Friday, August 8, 2014

Honoring Daniel O'Connell

From Supremacy and Survival:
Francis Campbell, writing for The Catholic Herald, comments on the plan to honor Mahatma Gandhi with a statue in Parliament Square. He says it's a good idea, but that it highlights another mission statue: in honor of Daniel O'Connell:
It is time for the Government to recognise the debt of gratitude we owe to Daniel O’Connell: the London-trained lawyer who went on to lead the Irish through a time of great turbulence and who could lay claim to be the inspiration for non-violent civil rights movements. Indeed, Gandhi himself looked to figures in 19th-century Irish history for inspiration, O’Connell among them. A statue of O’Connell would honour his legacy and send out a powerful message about democratic pluralism, inclusion and non-violence.

Nearly 170 years after his death, there is no statue of O’Connell erected anywhere in London, let alone Parliament Square. Yet few figures in the 19th or 20th centuries changed the course of Britain’s parliamentary democracy, and influenced the health and vitality of its democracy and pluralism, as much as he did.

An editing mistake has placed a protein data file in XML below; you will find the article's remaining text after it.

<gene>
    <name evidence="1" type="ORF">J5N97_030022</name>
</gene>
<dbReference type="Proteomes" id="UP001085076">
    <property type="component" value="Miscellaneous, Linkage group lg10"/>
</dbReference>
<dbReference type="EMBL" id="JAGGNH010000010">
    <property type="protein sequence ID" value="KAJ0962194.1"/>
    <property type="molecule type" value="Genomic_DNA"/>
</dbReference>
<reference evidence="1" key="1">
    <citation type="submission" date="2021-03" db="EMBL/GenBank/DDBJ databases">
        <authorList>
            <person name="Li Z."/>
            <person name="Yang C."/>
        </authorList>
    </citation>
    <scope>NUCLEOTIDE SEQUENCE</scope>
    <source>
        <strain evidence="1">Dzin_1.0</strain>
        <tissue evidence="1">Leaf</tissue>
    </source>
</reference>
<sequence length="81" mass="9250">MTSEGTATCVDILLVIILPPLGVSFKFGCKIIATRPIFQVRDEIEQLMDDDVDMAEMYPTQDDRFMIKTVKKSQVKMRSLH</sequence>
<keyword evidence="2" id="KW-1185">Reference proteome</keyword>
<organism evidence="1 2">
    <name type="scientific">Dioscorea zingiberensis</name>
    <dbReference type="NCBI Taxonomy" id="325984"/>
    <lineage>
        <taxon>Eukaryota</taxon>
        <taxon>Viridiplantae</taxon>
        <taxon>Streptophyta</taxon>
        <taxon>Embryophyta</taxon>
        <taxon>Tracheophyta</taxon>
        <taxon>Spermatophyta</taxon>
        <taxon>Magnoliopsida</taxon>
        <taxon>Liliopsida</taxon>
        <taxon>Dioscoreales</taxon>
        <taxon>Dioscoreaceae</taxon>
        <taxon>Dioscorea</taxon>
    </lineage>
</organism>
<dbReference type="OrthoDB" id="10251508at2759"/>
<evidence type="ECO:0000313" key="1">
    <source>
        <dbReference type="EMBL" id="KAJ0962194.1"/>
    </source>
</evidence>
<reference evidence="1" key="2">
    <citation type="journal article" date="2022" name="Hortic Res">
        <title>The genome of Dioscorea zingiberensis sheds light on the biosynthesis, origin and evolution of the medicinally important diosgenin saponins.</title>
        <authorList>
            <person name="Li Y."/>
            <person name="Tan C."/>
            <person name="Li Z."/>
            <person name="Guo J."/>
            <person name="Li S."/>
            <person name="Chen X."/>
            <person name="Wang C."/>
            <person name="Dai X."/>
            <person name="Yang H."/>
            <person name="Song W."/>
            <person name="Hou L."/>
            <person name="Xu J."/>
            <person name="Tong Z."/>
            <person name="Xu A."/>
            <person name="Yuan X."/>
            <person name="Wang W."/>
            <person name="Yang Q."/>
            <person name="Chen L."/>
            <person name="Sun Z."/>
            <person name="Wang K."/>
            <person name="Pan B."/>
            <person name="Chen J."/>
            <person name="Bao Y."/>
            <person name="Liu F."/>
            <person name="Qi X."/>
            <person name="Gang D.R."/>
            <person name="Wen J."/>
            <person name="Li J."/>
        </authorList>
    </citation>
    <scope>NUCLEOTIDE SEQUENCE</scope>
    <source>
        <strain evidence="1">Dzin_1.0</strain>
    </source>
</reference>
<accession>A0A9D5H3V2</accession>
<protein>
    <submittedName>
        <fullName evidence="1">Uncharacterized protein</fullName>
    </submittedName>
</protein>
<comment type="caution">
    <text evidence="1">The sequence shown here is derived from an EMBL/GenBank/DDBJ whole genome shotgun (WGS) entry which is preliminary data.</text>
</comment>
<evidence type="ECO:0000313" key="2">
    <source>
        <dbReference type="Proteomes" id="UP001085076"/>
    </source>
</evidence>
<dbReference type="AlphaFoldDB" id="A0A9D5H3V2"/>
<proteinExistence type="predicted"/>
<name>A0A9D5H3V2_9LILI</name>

O’Connell’s greatest contribution was in the area of religious pluralism. He fought for and won the right for Catholics to take their seats in Parliament. Choosing politics over force, he achieved Catholic emancipation through the passing of the Roman Catholic Relief Act in 1829, which also annulled the remaining Penal Laws and the Test Act, and helped to pave the way for the restoration of the Catholic Hierarchy in England and Wales, and Scotland. O’Connell’s 1829 Catholic Emancipation Act is also credited with helping to secure the passing of the Jews Relief Act of 1858.

O’Connell’s absence from his rightful place in Parliament Square is all the more grating given that Robert Peel, who initially opposed Catholic emancipation, is honoured there. It was a lonely campaign for O’Connell, and Peel was ultimately persuaded not on any grounds of enlightened principle, but simply by fear that failure to repeal prejudicial laws would trigger further rebellion in Ireland. Why should the former stand proud just minutes from our seat of power, and the latter be overlooked? (Read more.)

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